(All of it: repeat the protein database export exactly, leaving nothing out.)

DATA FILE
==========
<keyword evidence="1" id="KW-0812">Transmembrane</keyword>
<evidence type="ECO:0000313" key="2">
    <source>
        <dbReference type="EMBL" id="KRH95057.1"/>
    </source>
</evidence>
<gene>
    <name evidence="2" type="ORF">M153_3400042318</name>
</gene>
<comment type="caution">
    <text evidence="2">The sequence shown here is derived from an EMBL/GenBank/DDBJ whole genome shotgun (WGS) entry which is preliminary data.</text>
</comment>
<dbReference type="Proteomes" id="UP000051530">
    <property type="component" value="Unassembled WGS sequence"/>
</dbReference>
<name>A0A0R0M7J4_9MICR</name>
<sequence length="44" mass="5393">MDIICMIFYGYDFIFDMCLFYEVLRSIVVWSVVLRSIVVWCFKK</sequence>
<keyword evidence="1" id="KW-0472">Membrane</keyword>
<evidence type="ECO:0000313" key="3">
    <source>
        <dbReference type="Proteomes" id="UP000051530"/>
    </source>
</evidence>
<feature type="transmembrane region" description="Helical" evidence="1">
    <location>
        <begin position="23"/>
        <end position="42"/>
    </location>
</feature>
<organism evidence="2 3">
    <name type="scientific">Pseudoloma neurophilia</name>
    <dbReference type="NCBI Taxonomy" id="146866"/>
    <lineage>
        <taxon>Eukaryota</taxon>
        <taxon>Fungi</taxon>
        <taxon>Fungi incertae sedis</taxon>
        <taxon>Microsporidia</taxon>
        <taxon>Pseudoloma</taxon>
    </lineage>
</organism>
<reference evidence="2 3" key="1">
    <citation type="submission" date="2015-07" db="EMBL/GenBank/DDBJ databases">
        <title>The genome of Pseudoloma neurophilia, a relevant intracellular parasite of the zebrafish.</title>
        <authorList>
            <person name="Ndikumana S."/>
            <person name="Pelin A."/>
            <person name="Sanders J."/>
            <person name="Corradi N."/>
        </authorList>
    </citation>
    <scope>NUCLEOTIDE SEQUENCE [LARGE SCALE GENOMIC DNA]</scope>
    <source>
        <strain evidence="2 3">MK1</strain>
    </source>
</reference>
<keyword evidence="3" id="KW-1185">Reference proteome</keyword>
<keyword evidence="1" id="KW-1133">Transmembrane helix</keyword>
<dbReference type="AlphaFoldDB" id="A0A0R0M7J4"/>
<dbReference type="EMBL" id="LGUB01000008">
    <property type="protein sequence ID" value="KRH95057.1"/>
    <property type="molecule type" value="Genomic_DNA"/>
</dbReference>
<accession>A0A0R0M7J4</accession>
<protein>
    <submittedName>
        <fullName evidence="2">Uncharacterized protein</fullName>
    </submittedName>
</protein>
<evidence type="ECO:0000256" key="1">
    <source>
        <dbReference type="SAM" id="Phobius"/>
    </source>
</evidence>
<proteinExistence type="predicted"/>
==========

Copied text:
<keyword evidence="1" id="KW-0812">Transmembrane</keyword>
<evidence type="ECO:0000313" key="2">
    <source>
        <dbReference type="EMBL" id="KRH95057.1"/>
    </source>
</evidence>
<gene>
    <name evidence="2" type="ORF">M153_3400042318</name>
</gene>
<comment type="caution">
    <text evidence="2">The sequence shown here is derived from an EMBL/GenBank/DDBJ whole genome shotgun (WGS) entry which is preliminary data.</text>
</comment>
<dbReference type="Proteomes" id="UP000051530">
    <property type="component" value="Unassembled WGS sequence"/>
</dbReference>
<name>A0A0R0M7J4_9MICR</name>
<sequence length="44" mass="5393">MDIICMIFYGYDFIFDMCLFYEVLRSIVVWSVVLRSIVVWCFKK</sequence>
<keyword evidence="1" id="KW-0472">Membrane</keyword>
<evidence type="ECO:0000313" key="3">
    <source>
        <dbReference type="Proteomes" id="UP000051530"/>
    </source>
</evidence>
<feature type="transmembrane region" description="Helical" evidence="1">
    <location>
        <begin position="23"/>
        <end position="42"/>
    </location>
</feature>
<organism evidence="2 3">
    <name type="scientific">Pseudoloma neurophilia</name>
    <dbReference type="NCBI Taxonomy" id="146866"/>
    <lineage>
        <taxon>Eukaryota</taxon>
        <taxon>Fungi</taxon>
        <taxon>Fungi incertae sedis</taxon>
        <taxon>Microsporidia</taxon>
        <taxon>Pseudoloma</taxon>
    </lineage>
</organism>
<reference evidence="2 3" key="1">
    <citation type="submission" date="2015-07" db="EMBL/GenBank/DDBJ databases">
        <title>The genome of Pseudoloma neurophilia, a relevant intracellular parasite of the zebrafish.</title>
        <authorList>
            <person name="Ndikumana S."/>
            <person name="Pelin A."/>
            <person name="Sanders J."/>
            <person name="Corradi N."/>
        </authorList>
    </citation>
    <scope>NUCLEOTIDE SEQUENCE [LARGE SCALE GENOMIC DNA]</scope>
    <source>
        <strain evidence="2 3">MK1</strain>
    </source>
</reference>
<keyword evidence="3" id="KW-1185">Reference proteome</keyword>
<keyword evidence="1" id="KW-1133">Transmembrane helix</keyword>
<dbReference type="AlphaFoldDB" id="A0A0R0M7J4"/>
<dbReference type="EMBL" id="LGUB01000008">
    <property type="protein sequence ID" value="KRH95057.1"/>
    <property type="molecule type" value="Genomic_DNA"/>
</dbReference>
<accession>A0A0R0M7J4</accession>
<protein>
    <submittedName>
        <fullName evidence="2">Uncharacterized protein</fullName>
    </submittedName>
</protein>
<evidence type="ECO:0000256" key="1">
    <source>
        <dbReference type="SAM" id="Phobius"/>
    </source>
</evidence>
<proteinExistence type="predicted"/>